Last Christmas my ex-husband and I gave each of our three children $50 to spend on gifts for family members. This was a marked departure from our past conviction that they either make gifts or cobble together their sparse allowances to buy small tokens.

I had mixed feelings about this change. On one hand I liked it. At 8, 11 and 15 they had outgrown their interest in drawing pictures and making crafts for one another and wanted to show their love and appreciation with gifts that were more enduring and useful. They wanted to be able to shop and buy as freely as their parents and to feel that their gifts had equal merit under the tree.

Yet another part of me cringed at the thought of giving them each $50. I abhor the commercialization of Christmas and feared that this approach would reinforce that attitude. Yet I also knew that denying them this relatively small amount would be somewhat duplicitous. We lavished store-bought gifts on our children; why should we expect them to feel satisfied giving homemade items?

Finally, I had a somewhat ulterior motive for trying this new approach. Since my ex-husband and I separated and divorced three years ago, our Christmas gifts had been fewer. After all, spouses are the ones to ring the tree with packages for each other. The first year I averted the likelihood of receiving no personal gifts by buying my own items, wrapping them and placing them under the tree. That, I found, was a joyless and empty approach. The second year I did without gifts and felt sad and bereft after the gift-opening session. Receiving nothing exacerbated the feelings of loss associated with my divorce and the holiday season. So, I reasoned, a more proactive, healthy and fun solution would be to give the children the opportunity to bestow small gifts on all of us. Their father agreed and together we came up with the $50 amount.

The children were thrilled with the suggestion. And when I later saw the responsibility, thoughtfulness and pleasure they took in selecting gifts, I knew that they had gained much more from the $50 than I would have in saving the money for another cause. They learned the joy of giving.

One Saturday afternoon a few weeks before Christmas we walked to the nearby mall to shop. Although the mall is small, it boasts a bookstore as well as computer, women's clothing, sporting goods, kitchen and several other specialty stores. Given the mall's manageable size, I reasoned it would be easy to break into pairs and reconnect throughout the afternoon. First I helped my daughter select books for her older brother and father, while my oldest son took his brother around. Then I handed my daughter off to her older brother and took my younger son shopping for his dad and siblings.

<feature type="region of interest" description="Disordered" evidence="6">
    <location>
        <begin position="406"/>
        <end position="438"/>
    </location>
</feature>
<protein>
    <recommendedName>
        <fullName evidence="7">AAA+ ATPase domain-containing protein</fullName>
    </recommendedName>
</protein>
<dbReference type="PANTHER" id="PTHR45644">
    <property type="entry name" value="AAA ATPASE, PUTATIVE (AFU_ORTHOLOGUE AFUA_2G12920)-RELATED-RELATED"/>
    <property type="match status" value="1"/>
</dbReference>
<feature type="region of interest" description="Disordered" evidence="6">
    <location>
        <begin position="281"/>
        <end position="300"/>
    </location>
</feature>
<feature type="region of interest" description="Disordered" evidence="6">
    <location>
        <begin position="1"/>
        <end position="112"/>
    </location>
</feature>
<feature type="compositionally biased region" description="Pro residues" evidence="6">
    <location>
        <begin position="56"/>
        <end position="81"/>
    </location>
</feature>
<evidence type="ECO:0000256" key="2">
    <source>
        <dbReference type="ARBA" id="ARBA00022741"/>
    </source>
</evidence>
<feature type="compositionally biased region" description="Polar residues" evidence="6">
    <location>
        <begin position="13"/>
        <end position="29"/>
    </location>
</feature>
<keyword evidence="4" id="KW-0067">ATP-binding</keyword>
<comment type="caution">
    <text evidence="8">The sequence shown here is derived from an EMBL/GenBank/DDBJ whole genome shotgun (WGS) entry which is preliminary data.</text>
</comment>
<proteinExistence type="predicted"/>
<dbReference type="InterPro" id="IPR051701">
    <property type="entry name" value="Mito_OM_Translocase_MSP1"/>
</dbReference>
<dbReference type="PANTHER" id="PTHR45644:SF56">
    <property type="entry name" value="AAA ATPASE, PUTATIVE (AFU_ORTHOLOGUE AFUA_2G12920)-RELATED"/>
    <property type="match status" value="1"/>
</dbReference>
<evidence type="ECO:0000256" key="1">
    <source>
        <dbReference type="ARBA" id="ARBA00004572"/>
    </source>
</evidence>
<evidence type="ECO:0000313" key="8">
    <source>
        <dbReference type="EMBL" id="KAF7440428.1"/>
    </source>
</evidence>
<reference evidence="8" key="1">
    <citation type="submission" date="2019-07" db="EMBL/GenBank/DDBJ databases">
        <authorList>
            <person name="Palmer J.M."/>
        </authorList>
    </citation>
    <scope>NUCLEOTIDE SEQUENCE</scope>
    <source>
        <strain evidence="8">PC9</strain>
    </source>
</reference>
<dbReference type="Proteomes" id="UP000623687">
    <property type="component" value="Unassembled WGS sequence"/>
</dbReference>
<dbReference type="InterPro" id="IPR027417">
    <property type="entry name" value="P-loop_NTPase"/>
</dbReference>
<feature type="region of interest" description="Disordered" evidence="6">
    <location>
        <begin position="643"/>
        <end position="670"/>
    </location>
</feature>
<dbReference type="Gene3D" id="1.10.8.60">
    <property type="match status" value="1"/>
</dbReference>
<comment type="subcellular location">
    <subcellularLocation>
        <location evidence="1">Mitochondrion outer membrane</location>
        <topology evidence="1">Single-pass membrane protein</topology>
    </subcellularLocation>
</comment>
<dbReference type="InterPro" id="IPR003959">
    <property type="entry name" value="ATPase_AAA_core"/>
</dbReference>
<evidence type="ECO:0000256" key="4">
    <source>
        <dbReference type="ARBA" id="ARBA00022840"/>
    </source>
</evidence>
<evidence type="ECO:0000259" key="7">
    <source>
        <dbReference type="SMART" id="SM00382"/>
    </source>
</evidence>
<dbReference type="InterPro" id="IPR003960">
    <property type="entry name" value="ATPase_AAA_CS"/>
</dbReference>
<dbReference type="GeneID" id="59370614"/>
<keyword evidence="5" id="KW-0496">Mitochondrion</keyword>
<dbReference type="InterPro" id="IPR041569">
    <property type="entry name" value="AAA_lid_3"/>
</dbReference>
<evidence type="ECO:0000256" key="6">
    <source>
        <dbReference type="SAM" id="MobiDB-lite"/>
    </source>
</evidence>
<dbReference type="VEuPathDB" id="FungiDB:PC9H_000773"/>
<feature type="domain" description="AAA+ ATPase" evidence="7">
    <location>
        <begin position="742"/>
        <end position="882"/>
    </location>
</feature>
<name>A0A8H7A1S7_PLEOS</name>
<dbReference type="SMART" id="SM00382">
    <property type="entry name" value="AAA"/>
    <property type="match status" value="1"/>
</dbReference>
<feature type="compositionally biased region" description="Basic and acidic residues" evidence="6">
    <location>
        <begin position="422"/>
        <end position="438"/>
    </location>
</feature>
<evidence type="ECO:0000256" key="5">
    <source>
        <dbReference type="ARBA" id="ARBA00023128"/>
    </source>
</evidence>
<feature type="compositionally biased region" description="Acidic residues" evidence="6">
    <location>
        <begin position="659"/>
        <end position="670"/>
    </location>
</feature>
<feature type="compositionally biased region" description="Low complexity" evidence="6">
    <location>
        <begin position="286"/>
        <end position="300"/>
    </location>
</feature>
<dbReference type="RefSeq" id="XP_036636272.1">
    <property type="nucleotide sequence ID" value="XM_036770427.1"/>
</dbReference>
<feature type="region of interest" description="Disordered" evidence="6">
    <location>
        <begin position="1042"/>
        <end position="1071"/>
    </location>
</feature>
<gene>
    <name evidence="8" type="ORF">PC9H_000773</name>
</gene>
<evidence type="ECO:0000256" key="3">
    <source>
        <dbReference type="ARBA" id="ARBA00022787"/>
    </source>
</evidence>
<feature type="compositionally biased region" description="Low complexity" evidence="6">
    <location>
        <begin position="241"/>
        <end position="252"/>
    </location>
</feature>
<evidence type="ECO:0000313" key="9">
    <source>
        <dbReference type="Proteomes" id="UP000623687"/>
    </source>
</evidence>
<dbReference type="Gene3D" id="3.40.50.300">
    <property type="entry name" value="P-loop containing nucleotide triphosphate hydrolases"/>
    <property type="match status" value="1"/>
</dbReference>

Watching them make selections was eye-opening. It gave me insight into my children's perceptions of each other and gave them a newfound awareness of the challenge of staying within a budget and selecting gifts that others would appreciate. Not an easy task. Their only previous Christmas obligation had been to come up with wish lists for themselves. Yet they handled this new responsibility with surprising aplomb. Not one asked for more money and not one complained of growing tired of the process. Instead, each glowed with the excitement of carrying home their purchases, wrapped in and buried under tissue in oversized shopping bags.

There were other rewards. My 8-year-old had his first experience buying something without a parent or sibling present. While we were shopping together he told me he had found something that he wanted to buy for me that was within the $10 price range. But he wanted it to be surprise. After consulting with the sales clerk, we agreed that I would give her the money. Then I would hide in another part of the store while my son selected the item and bought it from that clerk. The strategy worked and 10 minutes later my son and I reconnoitered and then met up with the others -- our shopping expedition completed.

Once home, the children retired to the privacy of their rooms with scissors, tape and paper. They couldn't wait another minute to wrap their gifts and place them under the tree.

On Christmas morning, with excitement barely containable, each begged to be the first to bestow one of their gifts on another family member. I was touched. Instead of clamoring to open their own gifts, each preferred to first experience the joy and anticipation of giving to another. There was a computer game for one, books for several, a fancy trash can for another and a gift certificate for me. Their choices had been well made, showing thoughtfulness and respect for the individual interests of the family members. I shouldn't have been surprised. Children are acutely aware of the wants and wishes of their family members. Christmas shopping done by children isn't the chore or obligation it has become for many adults, but a rare opportunity to demonstrate caring and responsibility for loved ones.

I realized, with this small exercise, that by not previously giving my children small financial resources to shop for family members, I had inadvertently deprived them of one of the joys of the holiday season. Before, I had unconsciously focused their attentions on gifts for themselves and gifts to charity. The first approach led to self-centeredness, while the second lacked the personal touch of watching another open and then use one's gift. Including all three in the Christmas experience -- giving, receiving and donating -- made the holiday more special. It is a practice I intend to continue in Christmases to come.